Following a lonely dirt road, shown on a U.S. Forest Service map to have a public right-of-way, Seaborg and another team member came to a point where the road was closed. They suddenly found themselves, with night coming on, separated from the third team member and confronted by a pack of unfriendly, barking dogs. The farmer, brought out of the house by all the commotion, found the two strangers in his barn. He was concerned that the U.S. Forest Service had told them they could use his road, which he claimed had no right-of-way easement. After making it clear he wanted no part of the trail project, he asked them to leave.

As the farmer headed back to put up the dogs, he warned the intruders: “This is rattlesnake country—there’ve been two killed already this year” on the same road the two had to take back to the trailhead. The farmer drove away without offering them a ride out.

The U.S. Forest Service claims it owns a public right-of-way through the farmer’s land. The farmer, who disputes the right-of-way, has closed off the road. Meanwhile, the U.S. Forest Service continues to show the road (with public access) on its map, but claims it does not have the financial means to back up its contention with legal action. If Congress authorizes an American Discovery Trail (a proposed 5,500-mile hiking trail running east-west from Delaware to California), the farmer will be forced to defend his property against the government’s claim—or give in.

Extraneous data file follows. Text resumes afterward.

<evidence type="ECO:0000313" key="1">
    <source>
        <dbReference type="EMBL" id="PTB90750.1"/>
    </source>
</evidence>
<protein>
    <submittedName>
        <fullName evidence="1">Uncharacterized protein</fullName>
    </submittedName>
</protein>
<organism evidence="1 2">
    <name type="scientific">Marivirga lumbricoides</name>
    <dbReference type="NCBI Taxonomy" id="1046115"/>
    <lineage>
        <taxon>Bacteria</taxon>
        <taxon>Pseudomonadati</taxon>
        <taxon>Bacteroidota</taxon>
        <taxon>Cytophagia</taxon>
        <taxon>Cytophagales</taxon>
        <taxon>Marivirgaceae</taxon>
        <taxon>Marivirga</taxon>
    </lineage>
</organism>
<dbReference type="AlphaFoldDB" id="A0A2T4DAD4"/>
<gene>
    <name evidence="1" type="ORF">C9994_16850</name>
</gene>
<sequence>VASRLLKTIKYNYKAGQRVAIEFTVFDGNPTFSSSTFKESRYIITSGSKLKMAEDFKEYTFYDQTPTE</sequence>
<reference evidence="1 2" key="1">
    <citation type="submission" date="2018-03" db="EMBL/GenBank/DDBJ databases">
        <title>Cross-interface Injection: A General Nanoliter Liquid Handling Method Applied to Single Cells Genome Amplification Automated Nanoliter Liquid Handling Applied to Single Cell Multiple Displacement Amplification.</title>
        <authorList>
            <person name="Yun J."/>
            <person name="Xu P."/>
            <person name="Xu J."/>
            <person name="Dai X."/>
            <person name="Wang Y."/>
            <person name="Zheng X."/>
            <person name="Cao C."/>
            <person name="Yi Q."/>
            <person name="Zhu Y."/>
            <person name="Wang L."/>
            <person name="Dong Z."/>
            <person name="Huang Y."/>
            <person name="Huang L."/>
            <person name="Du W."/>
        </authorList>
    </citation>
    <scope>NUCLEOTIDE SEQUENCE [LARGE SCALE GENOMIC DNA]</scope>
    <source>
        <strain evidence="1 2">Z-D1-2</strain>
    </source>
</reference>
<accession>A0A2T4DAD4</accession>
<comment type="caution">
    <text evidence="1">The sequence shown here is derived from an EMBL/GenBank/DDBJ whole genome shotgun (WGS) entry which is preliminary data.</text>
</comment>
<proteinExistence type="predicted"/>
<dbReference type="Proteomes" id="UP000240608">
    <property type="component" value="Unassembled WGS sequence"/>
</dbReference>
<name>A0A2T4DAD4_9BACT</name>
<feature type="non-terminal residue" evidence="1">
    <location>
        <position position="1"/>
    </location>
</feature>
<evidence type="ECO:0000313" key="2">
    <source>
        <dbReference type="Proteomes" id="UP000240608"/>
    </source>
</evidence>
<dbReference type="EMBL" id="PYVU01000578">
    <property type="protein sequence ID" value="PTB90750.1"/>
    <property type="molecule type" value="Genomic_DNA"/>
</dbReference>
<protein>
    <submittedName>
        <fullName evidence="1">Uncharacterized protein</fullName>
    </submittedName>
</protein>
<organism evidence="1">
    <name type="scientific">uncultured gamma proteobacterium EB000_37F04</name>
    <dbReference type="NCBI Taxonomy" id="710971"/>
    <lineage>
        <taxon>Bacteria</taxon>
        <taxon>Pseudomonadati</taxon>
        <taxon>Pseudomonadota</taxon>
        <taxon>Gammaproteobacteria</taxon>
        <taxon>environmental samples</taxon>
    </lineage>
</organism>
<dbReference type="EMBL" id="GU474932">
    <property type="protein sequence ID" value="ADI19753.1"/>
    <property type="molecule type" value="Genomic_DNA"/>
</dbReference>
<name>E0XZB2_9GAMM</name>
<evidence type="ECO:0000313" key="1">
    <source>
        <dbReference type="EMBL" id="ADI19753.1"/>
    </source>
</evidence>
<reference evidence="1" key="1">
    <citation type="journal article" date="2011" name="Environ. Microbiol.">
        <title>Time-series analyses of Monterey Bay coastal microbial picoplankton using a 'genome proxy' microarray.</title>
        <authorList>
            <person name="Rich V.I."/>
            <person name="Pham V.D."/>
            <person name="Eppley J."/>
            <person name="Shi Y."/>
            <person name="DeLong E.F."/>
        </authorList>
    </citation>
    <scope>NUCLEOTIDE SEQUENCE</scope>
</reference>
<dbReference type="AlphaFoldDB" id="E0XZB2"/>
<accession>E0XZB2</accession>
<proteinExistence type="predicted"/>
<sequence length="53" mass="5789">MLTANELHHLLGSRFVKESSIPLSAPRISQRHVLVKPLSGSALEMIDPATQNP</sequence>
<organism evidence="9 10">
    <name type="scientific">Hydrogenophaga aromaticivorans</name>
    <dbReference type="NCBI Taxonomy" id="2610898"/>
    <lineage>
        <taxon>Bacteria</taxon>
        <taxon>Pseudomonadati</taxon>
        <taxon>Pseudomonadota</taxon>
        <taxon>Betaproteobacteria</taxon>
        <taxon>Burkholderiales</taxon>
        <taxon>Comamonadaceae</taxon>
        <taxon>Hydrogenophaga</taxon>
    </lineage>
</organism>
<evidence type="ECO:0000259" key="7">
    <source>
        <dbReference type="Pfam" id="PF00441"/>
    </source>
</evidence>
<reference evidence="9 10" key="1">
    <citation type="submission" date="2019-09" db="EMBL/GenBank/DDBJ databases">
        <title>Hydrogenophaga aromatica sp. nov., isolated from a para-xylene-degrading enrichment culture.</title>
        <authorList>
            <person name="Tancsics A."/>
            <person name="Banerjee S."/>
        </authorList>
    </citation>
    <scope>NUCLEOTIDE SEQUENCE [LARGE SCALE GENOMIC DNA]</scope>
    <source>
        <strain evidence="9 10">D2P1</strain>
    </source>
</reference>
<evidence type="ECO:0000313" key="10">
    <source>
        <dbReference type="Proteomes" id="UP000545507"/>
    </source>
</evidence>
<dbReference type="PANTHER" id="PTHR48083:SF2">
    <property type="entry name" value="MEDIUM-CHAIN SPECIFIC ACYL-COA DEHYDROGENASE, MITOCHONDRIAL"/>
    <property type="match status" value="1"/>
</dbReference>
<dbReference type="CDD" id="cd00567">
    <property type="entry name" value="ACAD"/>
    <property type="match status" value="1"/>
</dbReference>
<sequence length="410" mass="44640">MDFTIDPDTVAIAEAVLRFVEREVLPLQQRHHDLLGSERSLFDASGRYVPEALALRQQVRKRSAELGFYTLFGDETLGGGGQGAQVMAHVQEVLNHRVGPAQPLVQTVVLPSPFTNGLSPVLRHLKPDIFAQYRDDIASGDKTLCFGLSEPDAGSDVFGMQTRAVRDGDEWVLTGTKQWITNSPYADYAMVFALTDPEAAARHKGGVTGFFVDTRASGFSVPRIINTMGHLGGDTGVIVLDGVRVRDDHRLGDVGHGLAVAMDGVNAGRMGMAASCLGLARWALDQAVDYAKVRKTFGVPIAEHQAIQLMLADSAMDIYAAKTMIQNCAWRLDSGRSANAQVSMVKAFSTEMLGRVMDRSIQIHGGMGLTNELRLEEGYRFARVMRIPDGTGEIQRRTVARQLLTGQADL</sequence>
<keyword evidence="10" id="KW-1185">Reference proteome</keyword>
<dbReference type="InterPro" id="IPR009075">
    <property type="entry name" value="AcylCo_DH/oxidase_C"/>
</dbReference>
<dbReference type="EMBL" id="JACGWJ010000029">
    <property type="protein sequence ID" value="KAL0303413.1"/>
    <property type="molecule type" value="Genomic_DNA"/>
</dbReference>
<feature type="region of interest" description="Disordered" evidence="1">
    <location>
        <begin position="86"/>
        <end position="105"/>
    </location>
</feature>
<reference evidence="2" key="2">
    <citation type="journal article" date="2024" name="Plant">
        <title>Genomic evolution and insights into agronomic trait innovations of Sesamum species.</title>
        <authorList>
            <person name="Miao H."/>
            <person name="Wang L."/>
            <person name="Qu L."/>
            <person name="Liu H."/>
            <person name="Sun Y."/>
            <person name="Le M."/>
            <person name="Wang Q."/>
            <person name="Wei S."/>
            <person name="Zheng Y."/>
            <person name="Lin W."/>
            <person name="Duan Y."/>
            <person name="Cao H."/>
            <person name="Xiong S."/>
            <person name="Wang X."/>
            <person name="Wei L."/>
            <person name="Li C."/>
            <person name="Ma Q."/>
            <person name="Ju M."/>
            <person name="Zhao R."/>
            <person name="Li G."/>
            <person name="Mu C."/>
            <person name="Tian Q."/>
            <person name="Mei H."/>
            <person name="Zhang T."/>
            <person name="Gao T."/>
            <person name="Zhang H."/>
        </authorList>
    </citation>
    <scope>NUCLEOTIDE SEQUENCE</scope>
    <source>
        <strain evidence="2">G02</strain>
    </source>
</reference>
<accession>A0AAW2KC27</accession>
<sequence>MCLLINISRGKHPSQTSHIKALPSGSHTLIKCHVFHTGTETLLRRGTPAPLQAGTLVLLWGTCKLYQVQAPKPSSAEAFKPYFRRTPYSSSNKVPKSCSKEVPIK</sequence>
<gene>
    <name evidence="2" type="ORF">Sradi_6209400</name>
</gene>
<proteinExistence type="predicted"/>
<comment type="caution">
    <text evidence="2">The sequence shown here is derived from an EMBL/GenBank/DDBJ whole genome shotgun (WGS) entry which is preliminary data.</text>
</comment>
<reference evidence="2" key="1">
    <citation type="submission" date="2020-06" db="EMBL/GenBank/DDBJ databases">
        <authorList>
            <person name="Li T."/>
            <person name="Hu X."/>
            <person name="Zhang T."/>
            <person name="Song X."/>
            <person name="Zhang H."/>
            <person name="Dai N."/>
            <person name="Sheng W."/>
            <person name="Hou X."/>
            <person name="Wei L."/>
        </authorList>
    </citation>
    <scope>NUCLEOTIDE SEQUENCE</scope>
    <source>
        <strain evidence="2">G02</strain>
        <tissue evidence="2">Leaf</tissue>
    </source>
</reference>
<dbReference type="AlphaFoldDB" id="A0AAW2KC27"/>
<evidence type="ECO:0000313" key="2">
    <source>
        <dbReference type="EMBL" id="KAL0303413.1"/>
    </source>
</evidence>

Greenways Tend to “Grow”

The perennial problem with government supported greenways is that they tend to “grow.” Like the Appalachian Trail, what starts as a simple footpath soon invades private property, “needs” federal protection, and then a buffer to protect the features adjacent to the trail. These features can include watersheds, woodlands, wildlife habitats, historic sites, and a host of other natural and cultural resources.

The trail’s conceptual beginning was an omen to rural property owners of the real agenda of trail planners. In 1921, before the trail was established, conservationist Benton McKaye wrote an essay for the American Institute of Architects entitled An Appalachian Trail, an Experiment in Regional Planning. McKaye’s writings showed a comprehensive plan where the trail would serve as a starting point for wider land use planning efforts aimed at controlling rural growth and development.

Viewed in this light, it is apparent that the trail is not the simple footpath greenway planners would have us believe. Clearly, its protective covenants, ostensibly to provide a “wilderness experience” for recreationists, also serve to control “unwanted” growth in the outlying countryside to the detriment of the rights of private property owners along the route.

The unsettling part for rural landowners is the planned national network of greenways. In a July 1991 letter to her colleagues to enlist support for the Discovery Trail, Representative Beverly Byron reiterated the commitment that emerged from President Reagan’s Commission on American Outdoors: “The American Discovery Trail will become the backbone of a growing national trails system, a system with the long-term goal of putting every American within 15 minutes of a trail.” Considering that 80 percent of the population lives in urban areas with no resource connection, trail advocates should have little problem finding political support for greenways.

Look out, rural America: greenways are more than a recreational footpath. They are a way to disenfranchise landowners and to control human activity politically to preserve aesthetic landscapes. Greenways quietly attack not only our property rights, but also our privacy and our political freedom—the values Americans hold most dear.